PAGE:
Badger arrived at Philadelphia, Pennsylvania, on 22 June 1945 and was decommissioned on 20 July 1945. She was sold on 30 November 1945 for scrapping.

Awards[edit]

Badger received one battle star while operating with Task Group 21.12 in 1943.

Convoys escorted[edit]

Convoy Escort Group Dates Notes
ON 26 20-29 Oct 1941[4] 33 ships escorted without loss from Iceland to Newfoundland prior to US declaration of war
HX 159 10-19 Nov 1941[5] 32 ships escorted without loss from Newfoundland to Iceland prior to US declaration of war
ON 39 29 Nov-4 Dec 1941[4] 35 ships escorted without loss from Iceland to Newfoundland prior to US declaration of war
HX 166 21-31 Dec 1941[5] 33 ships escorted without loss from Newfoundland to Iceland
ON 53 9-19 Jan 1942[4] 26 ships escorted without loss from Iceland to Newfoundland
HX 174 9-17 Feb 1942[5] 27 ships escorted without loss from Newfoundland to Iceland
SC 71 5 March 1942[6] Iceland shuttle
SC 77 11–14 April 1942[6] Iceland shuttle
SC 79 21 April 1942[6] Iceland shuttle
ON 91 1–5 May 1942[4] Iceland shuttle
SC 81 5 May 1942[6] Iceland shuttle
SC 83 17 May 1942[6] Iceland shuttle
SC 85 7 June 1942[6] Iceland shuttle
HX 194 22 June 1942[5] Iceland shuttle
SC 89 29 June 1942[6] Iceland shuttle
ON 112 14–17 July 1942[4] Iceland shuttle
SC 91 19 July 1942[6] Iceland shuttle
HX 212 MOEF group A3 23 Oct-1 Nov 1942[5] from Newfoundland to Northern Ireland; 5 ships torpedoed & sunk
ON 145 MOEF group A3 10-18 Nov 1942[4] from Northern Ireland to Iceland; 3 ships torpedoed (1 sank)
ON 144 19-22 Nov 1942[4] Iceland shuttle
SC 111 MOEF group A3 2-16 Dec 1942[6] 20 ships escorted without loss from Newfoundland to Northern Ireland
ON 156 MOEF group A3 24 Dec 1942-8 Jan 1943[4] 19 ships escorted without loss from Northern Ireland to Newfoundland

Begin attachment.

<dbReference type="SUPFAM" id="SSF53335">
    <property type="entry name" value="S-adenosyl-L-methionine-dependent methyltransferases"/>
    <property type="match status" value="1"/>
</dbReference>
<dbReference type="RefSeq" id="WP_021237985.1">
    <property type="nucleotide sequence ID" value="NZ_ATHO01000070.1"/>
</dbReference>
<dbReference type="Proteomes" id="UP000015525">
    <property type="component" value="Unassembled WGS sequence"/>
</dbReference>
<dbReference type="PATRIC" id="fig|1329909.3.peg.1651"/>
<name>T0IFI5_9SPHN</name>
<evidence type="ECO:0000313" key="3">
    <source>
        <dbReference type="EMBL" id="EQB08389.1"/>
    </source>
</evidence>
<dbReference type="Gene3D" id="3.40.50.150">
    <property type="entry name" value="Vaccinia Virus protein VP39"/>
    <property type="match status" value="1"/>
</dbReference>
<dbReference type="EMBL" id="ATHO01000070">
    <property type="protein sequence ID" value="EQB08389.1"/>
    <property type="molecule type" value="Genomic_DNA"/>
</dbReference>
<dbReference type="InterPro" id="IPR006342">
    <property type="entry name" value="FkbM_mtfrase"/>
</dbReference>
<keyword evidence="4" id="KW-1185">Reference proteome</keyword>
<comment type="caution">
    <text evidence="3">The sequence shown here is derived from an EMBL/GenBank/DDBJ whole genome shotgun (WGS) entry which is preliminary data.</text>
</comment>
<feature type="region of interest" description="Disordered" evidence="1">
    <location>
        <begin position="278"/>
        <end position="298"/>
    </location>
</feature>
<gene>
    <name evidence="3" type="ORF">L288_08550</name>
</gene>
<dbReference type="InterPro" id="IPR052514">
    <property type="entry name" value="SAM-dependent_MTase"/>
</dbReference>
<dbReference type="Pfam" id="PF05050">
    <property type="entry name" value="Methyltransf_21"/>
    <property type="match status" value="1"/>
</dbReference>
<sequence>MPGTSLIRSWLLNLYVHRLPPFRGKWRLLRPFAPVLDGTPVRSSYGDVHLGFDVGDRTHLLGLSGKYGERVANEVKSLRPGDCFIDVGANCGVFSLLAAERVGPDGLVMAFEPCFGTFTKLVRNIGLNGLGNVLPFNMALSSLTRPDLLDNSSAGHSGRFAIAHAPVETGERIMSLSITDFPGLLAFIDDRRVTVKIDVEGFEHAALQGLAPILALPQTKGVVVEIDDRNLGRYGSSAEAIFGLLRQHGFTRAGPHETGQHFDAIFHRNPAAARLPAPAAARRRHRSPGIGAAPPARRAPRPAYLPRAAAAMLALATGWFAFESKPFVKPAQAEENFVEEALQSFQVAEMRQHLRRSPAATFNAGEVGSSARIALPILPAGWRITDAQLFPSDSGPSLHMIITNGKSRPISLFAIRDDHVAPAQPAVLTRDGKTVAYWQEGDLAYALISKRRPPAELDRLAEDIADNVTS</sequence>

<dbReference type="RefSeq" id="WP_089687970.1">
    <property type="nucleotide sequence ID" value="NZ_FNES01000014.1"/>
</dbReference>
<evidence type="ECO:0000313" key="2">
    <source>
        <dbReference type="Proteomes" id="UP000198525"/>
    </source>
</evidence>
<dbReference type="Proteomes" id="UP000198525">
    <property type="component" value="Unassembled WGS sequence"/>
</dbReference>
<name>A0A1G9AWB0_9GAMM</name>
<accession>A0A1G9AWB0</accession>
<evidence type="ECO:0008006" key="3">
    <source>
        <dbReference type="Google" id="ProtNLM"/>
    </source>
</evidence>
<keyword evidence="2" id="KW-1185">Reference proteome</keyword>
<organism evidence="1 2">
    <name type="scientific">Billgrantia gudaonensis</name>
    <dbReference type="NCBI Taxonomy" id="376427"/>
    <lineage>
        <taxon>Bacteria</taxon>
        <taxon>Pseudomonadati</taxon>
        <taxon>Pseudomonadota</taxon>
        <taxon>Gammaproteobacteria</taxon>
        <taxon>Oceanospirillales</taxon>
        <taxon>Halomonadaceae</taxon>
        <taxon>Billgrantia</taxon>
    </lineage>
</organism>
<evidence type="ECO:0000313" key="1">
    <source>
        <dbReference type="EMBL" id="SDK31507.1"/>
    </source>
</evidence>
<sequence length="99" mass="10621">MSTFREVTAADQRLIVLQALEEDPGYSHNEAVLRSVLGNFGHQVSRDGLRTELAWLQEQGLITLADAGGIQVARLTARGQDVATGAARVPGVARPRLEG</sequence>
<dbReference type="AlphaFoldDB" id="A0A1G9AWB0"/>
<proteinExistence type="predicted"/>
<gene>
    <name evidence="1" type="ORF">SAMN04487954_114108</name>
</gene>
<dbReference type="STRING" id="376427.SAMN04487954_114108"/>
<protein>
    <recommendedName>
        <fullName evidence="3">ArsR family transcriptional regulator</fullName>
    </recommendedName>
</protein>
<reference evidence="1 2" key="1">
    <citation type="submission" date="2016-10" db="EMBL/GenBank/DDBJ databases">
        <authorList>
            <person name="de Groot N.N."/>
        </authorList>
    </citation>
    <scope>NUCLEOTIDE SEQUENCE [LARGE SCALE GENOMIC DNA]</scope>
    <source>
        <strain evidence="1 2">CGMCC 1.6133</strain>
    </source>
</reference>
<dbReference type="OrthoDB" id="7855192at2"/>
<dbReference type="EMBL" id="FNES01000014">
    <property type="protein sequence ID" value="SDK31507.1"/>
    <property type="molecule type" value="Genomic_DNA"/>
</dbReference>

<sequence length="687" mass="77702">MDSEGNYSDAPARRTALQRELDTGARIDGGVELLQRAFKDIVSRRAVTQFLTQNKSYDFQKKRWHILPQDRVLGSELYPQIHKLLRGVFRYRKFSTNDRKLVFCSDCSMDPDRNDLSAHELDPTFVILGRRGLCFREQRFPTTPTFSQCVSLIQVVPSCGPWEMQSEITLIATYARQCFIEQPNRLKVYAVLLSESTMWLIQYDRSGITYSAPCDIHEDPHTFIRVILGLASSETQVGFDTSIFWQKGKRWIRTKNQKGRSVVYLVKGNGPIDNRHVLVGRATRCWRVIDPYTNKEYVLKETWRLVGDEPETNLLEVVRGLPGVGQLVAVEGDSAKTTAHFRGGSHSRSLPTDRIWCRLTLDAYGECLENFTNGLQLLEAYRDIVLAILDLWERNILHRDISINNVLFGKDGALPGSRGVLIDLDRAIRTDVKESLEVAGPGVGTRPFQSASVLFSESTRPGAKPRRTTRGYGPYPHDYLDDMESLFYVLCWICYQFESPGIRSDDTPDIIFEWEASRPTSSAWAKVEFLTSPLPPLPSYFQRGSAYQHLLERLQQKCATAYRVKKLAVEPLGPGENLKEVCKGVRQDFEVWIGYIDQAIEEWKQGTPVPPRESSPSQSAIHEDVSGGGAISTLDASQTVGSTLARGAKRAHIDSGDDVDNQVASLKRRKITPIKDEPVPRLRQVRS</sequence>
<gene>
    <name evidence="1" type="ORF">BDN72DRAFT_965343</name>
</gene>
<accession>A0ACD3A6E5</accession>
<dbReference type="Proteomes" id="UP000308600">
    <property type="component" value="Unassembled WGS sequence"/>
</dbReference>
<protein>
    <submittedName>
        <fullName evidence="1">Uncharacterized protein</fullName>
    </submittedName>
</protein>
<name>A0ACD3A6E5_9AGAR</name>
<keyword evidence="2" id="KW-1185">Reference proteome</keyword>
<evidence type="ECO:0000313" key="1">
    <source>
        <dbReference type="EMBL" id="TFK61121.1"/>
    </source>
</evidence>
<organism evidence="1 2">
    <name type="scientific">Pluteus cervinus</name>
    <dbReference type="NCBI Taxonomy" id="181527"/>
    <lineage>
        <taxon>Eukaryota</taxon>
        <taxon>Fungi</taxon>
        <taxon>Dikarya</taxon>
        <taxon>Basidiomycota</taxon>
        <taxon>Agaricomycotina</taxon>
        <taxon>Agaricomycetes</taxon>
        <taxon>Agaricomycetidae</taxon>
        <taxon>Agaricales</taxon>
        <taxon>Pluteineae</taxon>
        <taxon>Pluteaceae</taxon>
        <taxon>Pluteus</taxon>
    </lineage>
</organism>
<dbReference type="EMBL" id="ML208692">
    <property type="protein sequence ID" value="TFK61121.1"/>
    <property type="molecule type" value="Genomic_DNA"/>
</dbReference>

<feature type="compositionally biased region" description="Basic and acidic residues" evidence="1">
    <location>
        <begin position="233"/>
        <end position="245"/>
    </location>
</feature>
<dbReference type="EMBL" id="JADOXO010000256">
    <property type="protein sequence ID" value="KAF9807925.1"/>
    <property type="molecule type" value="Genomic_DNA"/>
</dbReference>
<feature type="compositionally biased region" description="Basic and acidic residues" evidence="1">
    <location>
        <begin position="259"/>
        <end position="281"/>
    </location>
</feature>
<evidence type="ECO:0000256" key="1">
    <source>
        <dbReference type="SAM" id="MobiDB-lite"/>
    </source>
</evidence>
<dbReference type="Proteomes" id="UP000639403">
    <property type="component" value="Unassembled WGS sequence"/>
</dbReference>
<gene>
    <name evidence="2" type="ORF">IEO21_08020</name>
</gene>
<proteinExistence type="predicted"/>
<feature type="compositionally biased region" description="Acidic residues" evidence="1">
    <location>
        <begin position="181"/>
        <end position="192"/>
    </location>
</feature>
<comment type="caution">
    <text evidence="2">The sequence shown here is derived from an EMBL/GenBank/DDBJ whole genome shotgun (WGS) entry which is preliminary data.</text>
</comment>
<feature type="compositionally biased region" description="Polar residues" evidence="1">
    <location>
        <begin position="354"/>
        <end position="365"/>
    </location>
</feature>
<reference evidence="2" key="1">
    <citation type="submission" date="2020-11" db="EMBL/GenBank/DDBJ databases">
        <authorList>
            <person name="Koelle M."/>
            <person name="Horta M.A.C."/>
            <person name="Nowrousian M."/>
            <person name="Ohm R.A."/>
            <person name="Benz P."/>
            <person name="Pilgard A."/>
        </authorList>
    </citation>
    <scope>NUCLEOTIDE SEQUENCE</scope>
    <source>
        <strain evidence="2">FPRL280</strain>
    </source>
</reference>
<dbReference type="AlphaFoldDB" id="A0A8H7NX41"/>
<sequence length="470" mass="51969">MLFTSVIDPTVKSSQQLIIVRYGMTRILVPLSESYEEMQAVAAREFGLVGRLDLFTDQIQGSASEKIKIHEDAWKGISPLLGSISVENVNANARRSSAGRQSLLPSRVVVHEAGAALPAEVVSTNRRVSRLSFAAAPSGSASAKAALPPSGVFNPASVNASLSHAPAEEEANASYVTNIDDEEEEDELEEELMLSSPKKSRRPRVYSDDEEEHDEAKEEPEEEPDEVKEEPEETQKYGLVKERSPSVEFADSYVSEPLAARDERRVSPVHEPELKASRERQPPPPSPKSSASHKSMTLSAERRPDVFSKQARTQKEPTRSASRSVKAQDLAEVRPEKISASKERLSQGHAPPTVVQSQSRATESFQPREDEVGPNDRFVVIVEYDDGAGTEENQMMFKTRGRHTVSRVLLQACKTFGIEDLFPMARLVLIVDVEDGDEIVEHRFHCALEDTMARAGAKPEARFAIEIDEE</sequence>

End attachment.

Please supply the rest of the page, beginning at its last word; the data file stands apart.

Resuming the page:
UGS 11 14–19 July 1943[7] 59 ships escorted without loss from Chesapeake Bay to Mediterranean Sea
UGS 15 Support Group with USS Core 27 August-2 September 1943[7] 50 ships escorted without loss from Chesapeake Bay to Mediterranean Sea
UGS 21 Support Group with USS Block Island 15–18 October 1943[7] 67 ships escorted without loss from Chesapeake Bay to Mediterranean Sea
GUS 20 Support Group with USS Block Island 13–14 November 1943[8] 78 ships escorted without loss from Mediterranean Sea to Chesapeake Bay
UGS 23 Support Group with USS Block Island 14–19 November 1943[7] 51 ships escorted without loss from Chesapeake Bay to Mediterranean Sea
GUS 32 7–23 March 1944[8] 91 ships escorted without loss from Mediterranean Sea to Chesapeake Bay

Sources[edit]

  1. ^ "Table 21 - Ships on Navy List June 30, 1919". Congressional Serial Set. U.S. Government Printing Office: 762. 1921.
  2. ^ "Badger (Destroyer No. 126) ii". Dictionary of American Naval Fighting Ships. Naval History and Heritage Command. Retrieved 25 January 2015.
  3. ^ Friedman 1982, pp. 52–56.
  4. ^ a b c d e f g h "ON convoys". Andrew Hague Convoy Database. Retrieved 19 June 2011.
  5. ^ a b c d e "HX convoys". Andrew Hague Convoy Database. Retrieved 19 June 2011.
  6. ^ a b c d e f g h i "SC convoys". Andrew Hague Convoy Database. Retrieved 19 June 2011.
  7. ^ a b c d "UC convoys". Andrew Hague Convoy Database. Retrieved 20 June 2011.
  8. ^ a b "UC convoys". Andrew Hague Convoy Database. Retrieved 20 June 2011.
  • Friedman, Norman (1982). U.S. Destroyers: An Illustrated Design History. Annapolis, Maryland, USA: United States Naval Institute. ISBN 0-87021-733-X.

External links[edit]